The two end sections 102 of the main pump body are molded as one piece with inlet and outlet manifold tubes 143 and 141, respectively, which connect the two end sections 102 and the respective inlet and outlet ports 142, 144, therein. Fluid inlet 139 is provided in manifold tube 143 and fluid outlet 140 is provided in manifold tube 141. Suitable connectors for flexible rubber hoses such as 132 may be secured to the respective inlet and outlets 139 and 140 by suitable O-rings 134, screws 136 and retainer hooks 138.
A plurality of check valves to be described further hereinafter with reference to FIGS. 11 to 12 are provided for insertion into the inlet and outlet ports 142, 144 in the end sections 102. These check valve cartridges include a main cylindrical body 122 with O-rings 124 at the ends thereof and a flexible flapper type of check valve 125 including a flexible disc on a central stem. The external surface of the cylindrical cartridges is provided with coded protrusions or bumps to be described further hereinafter with reference to FIGS. 11 to 12. As will become more fully apparent hereinafter, these coded protrusions 123 fit into coded slots 146 in the respective inlet and outlet chambers 142, 144, the respective configurations of the protrusions and slots being such as to preclude the insertion of the check valve cartridges into the inlet and outlet ports in the wrong direction.
Once all of the respective components such as diaphragms 118, check valve cartridges 122, pump shaft 104 and so forth are inserted into the end section 102 of the main pump body, the end caps 100 may be secured to the end sections 102 by suitable screws 126 which extend through apertures in a peripheral flange of the caps 100 into threaded apertures in the periphery of a flange extending around end sections 102. Thus, the end sections 102 of the main pump body and the end caps 100 screwed thereto define the respective discharge chambers of the pump of this embodiment of the present invention.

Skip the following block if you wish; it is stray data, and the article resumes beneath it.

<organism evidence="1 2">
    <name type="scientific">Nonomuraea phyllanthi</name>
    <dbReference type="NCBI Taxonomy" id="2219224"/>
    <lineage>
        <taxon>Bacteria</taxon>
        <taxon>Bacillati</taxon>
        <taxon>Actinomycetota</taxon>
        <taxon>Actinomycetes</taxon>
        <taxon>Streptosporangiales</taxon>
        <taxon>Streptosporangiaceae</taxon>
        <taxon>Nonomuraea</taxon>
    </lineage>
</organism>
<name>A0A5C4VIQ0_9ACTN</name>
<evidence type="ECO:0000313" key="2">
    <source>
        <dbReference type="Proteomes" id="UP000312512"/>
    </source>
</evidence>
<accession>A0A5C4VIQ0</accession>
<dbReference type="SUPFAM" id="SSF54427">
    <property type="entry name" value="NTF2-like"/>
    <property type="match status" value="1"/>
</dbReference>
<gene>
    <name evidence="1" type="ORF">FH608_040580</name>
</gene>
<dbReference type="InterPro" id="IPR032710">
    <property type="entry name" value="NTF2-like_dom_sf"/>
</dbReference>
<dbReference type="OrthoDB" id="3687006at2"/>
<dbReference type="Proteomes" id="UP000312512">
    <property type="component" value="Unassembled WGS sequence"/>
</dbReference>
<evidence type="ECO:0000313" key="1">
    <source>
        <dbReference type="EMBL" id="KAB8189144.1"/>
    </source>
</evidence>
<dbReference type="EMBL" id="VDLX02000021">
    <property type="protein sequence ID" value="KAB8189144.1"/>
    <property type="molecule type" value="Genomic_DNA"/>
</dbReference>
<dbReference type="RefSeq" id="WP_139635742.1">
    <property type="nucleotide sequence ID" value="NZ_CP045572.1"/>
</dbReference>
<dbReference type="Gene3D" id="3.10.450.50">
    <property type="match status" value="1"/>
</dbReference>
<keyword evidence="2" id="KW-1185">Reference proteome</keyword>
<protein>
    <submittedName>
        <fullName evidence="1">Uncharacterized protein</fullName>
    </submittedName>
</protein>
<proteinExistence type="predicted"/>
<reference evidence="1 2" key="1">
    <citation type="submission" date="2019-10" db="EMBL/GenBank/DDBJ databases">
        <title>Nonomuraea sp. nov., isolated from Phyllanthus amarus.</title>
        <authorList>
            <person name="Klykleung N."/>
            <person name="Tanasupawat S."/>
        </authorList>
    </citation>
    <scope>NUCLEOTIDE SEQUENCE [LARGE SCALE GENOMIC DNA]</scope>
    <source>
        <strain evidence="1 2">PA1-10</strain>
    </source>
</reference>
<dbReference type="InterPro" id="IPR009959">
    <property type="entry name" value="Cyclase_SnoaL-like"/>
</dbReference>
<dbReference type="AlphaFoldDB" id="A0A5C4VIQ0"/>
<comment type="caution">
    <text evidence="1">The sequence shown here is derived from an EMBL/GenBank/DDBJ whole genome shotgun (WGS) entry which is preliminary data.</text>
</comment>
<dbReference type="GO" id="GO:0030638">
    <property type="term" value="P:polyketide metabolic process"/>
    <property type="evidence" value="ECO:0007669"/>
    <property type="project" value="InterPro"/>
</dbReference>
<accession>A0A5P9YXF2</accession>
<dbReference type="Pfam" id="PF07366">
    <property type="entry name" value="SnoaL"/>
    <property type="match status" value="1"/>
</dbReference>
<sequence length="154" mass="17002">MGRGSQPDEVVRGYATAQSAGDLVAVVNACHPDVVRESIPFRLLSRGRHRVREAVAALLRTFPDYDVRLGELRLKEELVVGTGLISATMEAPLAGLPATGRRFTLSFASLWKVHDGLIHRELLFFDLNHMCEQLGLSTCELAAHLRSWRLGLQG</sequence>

It should be noted at this juncture that the check valve cartridges 122 of the present invention become sandwiched between the end sections 102 of the pump body and the end caps 100 and both end sections 102 and end caps 100 are provided with coded slot configurations 146 for receiving the coded protrusions on the surface of the check valve cartridge. The end caps 100 are further provided with molded pins extending from the ends thereof disposed in a symmetrical pattern. These pins may be utilized for supporting the pump in a mounting bracket (not shown).
A control valve and reversing mechanism module 200 to be further described in connection with FIG. 10 is secured to an appropriate portion of the manifold section of the pump by screws 130 adjacent to and just above the shaft 104 on a bracket 201A which is integrally formed with a driving gas manifold. The gas manifold communicates with both discharge chambers and the outputs of the control valve within module 200. A like bracket 201B is provided at the bottom of the pump housing as illustrated in FIG. 8 and faces the opposite direction from bracket 201A. As illustrated in FIG. 9, the control valve and reversing mechanism module 200 is disposed in operative engagement with a washer 106 fixedly secured to pump shaft 104 by retainer rings 108. As will become more fully apparent hereinafter with respect to FIG. 10, the washer 106 performs a similar function to the pin 25 disposed in the pump shaft of the embodiment of FIG. 1.